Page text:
THE country’s total import bill dropped 20,34 percenr in the seven months to July weighed down by a number of factors which include troubles in the external payment systems, import restrictions placed on selected products by Government, troubles in the external payment systems and weak industry demand for raw materials.
Weakness in the South African rand, whose country is the biggest trading partner, has also contributed with the rand trading around 12.45 on the dollar last year against last month’s 13,9.
Data from Zimstat shows that imports fell to US$2,89 billion from US$3,62 billion same period last year. Month on month, July imports fell 8,09 percent to US$394,83 million from June’s bill of US$429,58 million as foreign payments continue to face delays. The greatest effect has been payments to countries out of Africa where supplier terms are stricter. In the period, monthly imports from Singapore fell 31,5 percent to US$71,14 million in July from US$103.94 million in June and United States dropped 46,7 percent to US$4,83 million from US$9,08 million in the same period. The full impact of Statutory Instrument 64 of 2016 are expected to kick in from August going forward.
Imports from China totalled US$214.5 million but South Africa remained dominant at US$1,14 billion. There was an increase month on month on SA imports of 4,58 percent to US$176,37 million from US$168,64 million as the rand began to firm from lows of 15 to the dollar.
South Africa has been most vocal about recent measures by Government to control the imports of selected products. At the ongoing Southern African Development Community Summit preparatory meetings in Swaziland, Industry Minister Mike Bimha said the issue of the SI had been discussed under SA-Zim bilateral engagement. The discussions also included the tariff phasedown of 112 products proposed by SA.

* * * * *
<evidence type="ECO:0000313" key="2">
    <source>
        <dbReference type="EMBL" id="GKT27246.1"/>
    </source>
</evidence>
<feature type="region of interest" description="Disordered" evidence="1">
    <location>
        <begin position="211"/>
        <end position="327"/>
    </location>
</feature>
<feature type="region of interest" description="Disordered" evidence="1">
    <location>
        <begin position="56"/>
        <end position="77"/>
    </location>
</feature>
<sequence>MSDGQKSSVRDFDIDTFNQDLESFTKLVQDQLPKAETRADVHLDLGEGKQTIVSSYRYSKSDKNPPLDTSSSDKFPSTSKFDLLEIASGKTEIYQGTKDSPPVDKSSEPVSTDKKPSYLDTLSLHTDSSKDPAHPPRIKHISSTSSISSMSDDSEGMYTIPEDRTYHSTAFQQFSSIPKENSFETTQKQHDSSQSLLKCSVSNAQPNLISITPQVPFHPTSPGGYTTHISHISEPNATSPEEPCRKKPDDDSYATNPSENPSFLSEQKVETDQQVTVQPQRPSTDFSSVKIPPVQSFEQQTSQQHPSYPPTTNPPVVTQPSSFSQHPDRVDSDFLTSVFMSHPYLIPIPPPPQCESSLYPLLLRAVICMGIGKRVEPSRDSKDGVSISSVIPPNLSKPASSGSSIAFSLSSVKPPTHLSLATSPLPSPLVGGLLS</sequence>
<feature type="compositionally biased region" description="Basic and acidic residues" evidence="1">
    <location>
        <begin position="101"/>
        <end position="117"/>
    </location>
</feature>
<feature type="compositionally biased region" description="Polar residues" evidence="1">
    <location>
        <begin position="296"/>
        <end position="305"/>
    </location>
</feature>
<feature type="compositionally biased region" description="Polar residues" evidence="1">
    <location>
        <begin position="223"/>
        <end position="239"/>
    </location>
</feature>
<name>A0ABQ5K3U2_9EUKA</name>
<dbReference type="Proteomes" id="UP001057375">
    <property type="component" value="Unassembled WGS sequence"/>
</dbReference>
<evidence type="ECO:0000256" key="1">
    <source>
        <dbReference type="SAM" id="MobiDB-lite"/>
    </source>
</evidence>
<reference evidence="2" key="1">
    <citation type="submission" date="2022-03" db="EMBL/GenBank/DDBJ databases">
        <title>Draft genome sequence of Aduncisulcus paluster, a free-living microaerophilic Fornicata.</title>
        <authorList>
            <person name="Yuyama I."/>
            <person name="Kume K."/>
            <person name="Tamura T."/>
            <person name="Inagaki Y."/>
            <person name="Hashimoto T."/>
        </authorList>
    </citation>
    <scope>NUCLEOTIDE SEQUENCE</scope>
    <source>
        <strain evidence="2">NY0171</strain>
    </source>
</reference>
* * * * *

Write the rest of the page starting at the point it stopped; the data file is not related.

Though Zimbabwe continued to import goods which are readily available here such as sweet potatoes, carrots, natural honey, shelled macadamias, lemons; the rate is much lower than last year. Grape imports dropped to US$1,5 million from US$1,9 million last year. Apple imports were at US$2,58 million. Wheat worth US$51,11 million was brought in as the winter crop continues to decline while maize imports were at US$142,81 million. In spite of excess seed capacity, imports were at US$538 645. Rice (bulk) at US$36,98 million is a fall from US$59 million last year. Crude soya bean oil used in cooking oil manufacturing was at US$61,79 million.
Petrol imports were at US$235,14 million, down 7,7 percent against US$254.89 million last year. Diesel was at US$445,8 million against US$491 million last year while electricity imports rose to US$76,64 million from US$28,8 million and against exports of US$3,5 million.
Total exports in the period were at US$1,3 billion, a 10,2 percent drop from US$1,45 billion last year. As a result, the trade deficit narrowed 27 percent at US$1,58 million against US$2,16 million last year.
Flue cured tobacco exports at US$274,35 million were 5,9 percent lower than the US$291,5 million sold last year. On the minerals side granite exports increased to US$22,5 million from US$15,09 million last year, nickel near flat at US$152 million and diamonds at 77 million against US$123,6 million last year due to the consolidation disruptions.
Gold exports were at US$447,23 million, an increase of 20,85 percent as global prices firmed against last year while government has also put in place measures to get more output from the small scale mining sector. Platinum exports were down to US$26,29 million from US$35,51 million same period last year.
The RBZ in May announced a five percent export incentive which will be funded through a US$200 million Afreximbank facility. Some countries in the region (e.g. South Africa), provide export incentives to facilitate their companies to do business across borders.
Generally, manufacturing sector’s export performance between 2014 and 2015 indicates that the sector’s capacity to export is declining. In addition, the process of obtaining export documentation (permits/licences) and achieving export compliance makes it cumbersome to export. The challenge with the permits is not only their cost but also the time it takes to process them, which in itself is a higher cost. ZimTrade is currently pushing for export reforms while the organisation is at the forefront of calling for the addressing of trade facilitation issues for the country to realise an export economic growth. FinX